But Evan laughs as he gets to his feet, his arms full of paper towels. "That's funny. I think I might have to use that sometime."
I try to say "okay," but for some reason it comes out in slow motion. "Ohhhhkaaay." This is even worse than the one time I tried to talk to Steve Mueller!
Evan just laughs again, in a way that makes me think he isn't laughing at me. He grabs one of the rolls of paper towels and balances it on top of his head as he walks alongside me. I can't help smiling.
When we get to the Rileys' kitchen, I almost drop everything all over again. Every surface gleams like it's covered in nonstick cooking spray. If we had this kind of kitchen at home, I'd be able to bake all the time without Mom complaining that I'm taking up too much space. I mean, they actually have three ovens!
"Thank you, Evan," says Mom, rushing to take the cleaning supplies from him. "We don't want to be in your way, so just pretend we're not here."
He shrugs. "I'll be in my room if you need anything. Don't worry about cleaning in there today." Then he glances at me and flashes a crooked grin. "See you later, Booger Crap."
Great. Perfect. Just the kind of nickname you want a guy calling you.
Ten minutes on the job, and I've already made a total fool out of myself. At this rate I won't even survive until lunch.
Most Helpful Customer Reviews
Rachel is a young girl trying to deal with the destruction of the world as she knows it. Her parents split up, she's desperate for money, and now she's started cleaning houses. It wouldn't be so bad if the houses she cleaned didn't belong to the kids she goes to school with. I feel like Rachel's character is very accurate for a girl that is going through all the life changes that she experiences. Like most teens, she is pretty self-centered and mostly concerned with how all these changes affect her own life. Only later does she stop to think about the effects on others. She is an interesting character that many girls will be able to relate to. Her super shy personality is quirky, lovable, and believable. I really liked the idea of her keeping a dirt diary, and I wanted more of the story to center around that. I wanted her to be a bit more devious and put some of the information she collected to use. The snowballing lie story has been done a thousand times before, and it is hard to put a new spin on it. I didn't particularly like that part of the book, mostly because I've seen it so many times already. The best friend that never lies was another cliche that I've seen too much of. However, the book was still a lot of fun to read. Tweens and younger teens especially will enjoy this book. Content: Clean The Cover: I love the cover. It is super cute and promises a light, yet kind of serious story. The title font is really fun!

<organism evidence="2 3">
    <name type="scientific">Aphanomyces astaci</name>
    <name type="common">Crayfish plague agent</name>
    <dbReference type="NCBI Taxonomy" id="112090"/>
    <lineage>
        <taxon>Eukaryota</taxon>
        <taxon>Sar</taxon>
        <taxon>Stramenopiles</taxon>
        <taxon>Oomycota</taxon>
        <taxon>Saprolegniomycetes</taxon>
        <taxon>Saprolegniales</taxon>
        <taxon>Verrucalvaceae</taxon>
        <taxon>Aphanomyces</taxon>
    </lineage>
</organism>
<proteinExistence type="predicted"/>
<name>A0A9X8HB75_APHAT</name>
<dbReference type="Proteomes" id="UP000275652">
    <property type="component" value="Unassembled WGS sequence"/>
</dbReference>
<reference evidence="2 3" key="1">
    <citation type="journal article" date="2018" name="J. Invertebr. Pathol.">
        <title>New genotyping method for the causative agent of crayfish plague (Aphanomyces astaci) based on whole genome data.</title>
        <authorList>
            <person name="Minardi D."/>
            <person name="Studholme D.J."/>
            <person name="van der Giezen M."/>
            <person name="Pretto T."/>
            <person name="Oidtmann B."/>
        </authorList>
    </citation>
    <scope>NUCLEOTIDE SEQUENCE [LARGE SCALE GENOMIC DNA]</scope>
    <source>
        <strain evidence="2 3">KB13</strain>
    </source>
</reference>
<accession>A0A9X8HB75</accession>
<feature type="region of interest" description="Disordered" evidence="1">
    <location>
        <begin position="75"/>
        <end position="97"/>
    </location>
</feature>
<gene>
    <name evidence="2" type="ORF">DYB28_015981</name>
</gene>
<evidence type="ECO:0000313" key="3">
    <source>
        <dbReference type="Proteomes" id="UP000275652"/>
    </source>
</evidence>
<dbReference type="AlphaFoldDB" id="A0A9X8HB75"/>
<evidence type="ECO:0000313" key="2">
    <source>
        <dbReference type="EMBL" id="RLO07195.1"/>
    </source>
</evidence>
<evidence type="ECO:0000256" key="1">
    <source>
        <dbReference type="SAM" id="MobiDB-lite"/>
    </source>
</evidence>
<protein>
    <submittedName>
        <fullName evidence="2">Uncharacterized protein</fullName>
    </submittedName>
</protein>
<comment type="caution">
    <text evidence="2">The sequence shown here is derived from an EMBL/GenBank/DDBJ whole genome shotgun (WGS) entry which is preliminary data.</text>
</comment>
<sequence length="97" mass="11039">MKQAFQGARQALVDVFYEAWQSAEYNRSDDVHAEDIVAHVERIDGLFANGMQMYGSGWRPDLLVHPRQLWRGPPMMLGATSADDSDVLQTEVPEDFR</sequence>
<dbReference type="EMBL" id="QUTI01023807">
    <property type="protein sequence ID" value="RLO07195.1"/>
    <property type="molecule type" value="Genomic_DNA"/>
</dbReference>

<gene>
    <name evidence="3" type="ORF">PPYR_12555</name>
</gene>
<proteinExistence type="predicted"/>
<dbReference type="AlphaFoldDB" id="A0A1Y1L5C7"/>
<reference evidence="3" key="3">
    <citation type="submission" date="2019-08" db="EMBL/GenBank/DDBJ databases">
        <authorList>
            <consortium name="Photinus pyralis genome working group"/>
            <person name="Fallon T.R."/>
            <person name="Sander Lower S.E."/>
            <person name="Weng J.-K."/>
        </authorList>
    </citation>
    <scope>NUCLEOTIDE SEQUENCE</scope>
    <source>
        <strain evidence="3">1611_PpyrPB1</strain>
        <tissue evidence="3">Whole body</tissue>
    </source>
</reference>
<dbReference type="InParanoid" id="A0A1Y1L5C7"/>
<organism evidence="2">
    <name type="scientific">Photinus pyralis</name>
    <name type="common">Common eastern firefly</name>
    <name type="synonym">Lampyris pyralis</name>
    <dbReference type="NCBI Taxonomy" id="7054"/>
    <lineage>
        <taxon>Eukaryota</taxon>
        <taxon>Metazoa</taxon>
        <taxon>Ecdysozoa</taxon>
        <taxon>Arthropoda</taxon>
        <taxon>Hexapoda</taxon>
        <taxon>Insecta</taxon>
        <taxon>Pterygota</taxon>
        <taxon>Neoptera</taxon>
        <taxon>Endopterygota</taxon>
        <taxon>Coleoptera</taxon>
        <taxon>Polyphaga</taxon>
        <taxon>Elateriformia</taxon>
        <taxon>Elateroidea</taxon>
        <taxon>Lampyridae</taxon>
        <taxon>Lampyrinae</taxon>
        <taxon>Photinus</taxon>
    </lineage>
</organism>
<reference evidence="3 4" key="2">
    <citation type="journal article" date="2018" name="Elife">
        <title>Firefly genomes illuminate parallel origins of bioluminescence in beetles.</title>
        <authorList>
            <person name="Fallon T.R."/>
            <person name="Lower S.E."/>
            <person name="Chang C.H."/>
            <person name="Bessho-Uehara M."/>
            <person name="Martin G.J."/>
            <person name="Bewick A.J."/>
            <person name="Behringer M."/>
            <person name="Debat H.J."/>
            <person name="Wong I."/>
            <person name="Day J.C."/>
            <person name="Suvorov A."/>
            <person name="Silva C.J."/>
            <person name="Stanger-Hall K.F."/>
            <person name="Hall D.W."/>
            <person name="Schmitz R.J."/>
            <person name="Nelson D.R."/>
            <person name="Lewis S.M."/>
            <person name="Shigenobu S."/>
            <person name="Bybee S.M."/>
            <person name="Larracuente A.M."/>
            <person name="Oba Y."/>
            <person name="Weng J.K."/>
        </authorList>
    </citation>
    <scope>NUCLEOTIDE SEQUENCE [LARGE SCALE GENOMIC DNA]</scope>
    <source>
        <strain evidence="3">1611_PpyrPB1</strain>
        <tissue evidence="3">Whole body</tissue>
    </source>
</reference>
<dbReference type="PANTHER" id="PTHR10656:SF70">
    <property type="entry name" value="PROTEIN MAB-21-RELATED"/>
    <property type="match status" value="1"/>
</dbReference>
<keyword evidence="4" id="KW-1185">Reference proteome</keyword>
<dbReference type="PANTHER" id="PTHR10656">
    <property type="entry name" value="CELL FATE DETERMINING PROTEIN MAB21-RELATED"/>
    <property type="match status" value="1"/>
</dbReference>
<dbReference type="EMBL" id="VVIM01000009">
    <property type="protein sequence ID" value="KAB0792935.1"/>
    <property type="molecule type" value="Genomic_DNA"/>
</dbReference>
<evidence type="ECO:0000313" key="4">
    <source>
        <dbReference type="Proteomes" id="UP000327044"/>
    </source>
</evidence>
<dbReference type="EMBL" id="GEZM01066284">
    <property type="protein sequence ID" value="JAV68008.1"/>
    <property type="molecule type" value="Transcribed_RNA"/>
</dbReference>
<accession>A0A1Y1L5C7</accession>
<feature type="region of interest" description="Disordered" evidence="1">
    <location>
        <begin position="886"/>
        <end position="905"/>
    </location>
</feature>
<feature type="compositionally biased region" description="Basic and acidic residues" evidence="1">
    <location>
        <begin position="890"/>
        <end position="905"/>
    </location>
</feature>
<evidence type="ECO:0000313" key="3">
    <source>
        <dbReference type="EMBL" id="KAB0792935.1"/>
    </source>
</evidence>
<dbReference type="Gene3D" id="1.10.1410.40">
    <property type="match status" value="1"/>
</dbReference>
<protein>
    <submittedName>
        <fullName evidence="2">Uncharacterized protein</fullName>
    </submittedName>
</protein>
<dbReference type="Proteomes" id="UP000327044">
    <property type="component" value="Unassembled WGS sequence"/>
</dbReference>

This is my new favorite Anna Staniszewski book! Rachel's parents are separated, but she's certain she can get them back together if she could just get to Florida to talk to her dad in person. But her mom checks the balance in her college fund every month, so she only has a month to replace the $287.22 she "borrowed" from her account for a plane ticket. Between the money she makes each Saturday as an employee of her mother's new cleaning business, scrubbing the toilets of the most popular kids in the eighth grade, and the money she hopes to win in the school bake sale competition, Rachel's sure she can pay it back before mom notices. But her fabulous desserts keep flopping, and the money she earns cleaning houses isn't adding up fast enough. So when her crush offers to pay her to spy on his girlfriend, Rachel's seriously tempted to get her hands dirty. Once again, Staniszewski has created realistic characters that practically leap off the page. I loved Rachel and wanted to step inside the pages to be her friend. Her dessert creations had my mouth watering (I really want some of those recipes!), and my heart ached for Rachel, as she struggled to decide how far she was willing to go to fix her family.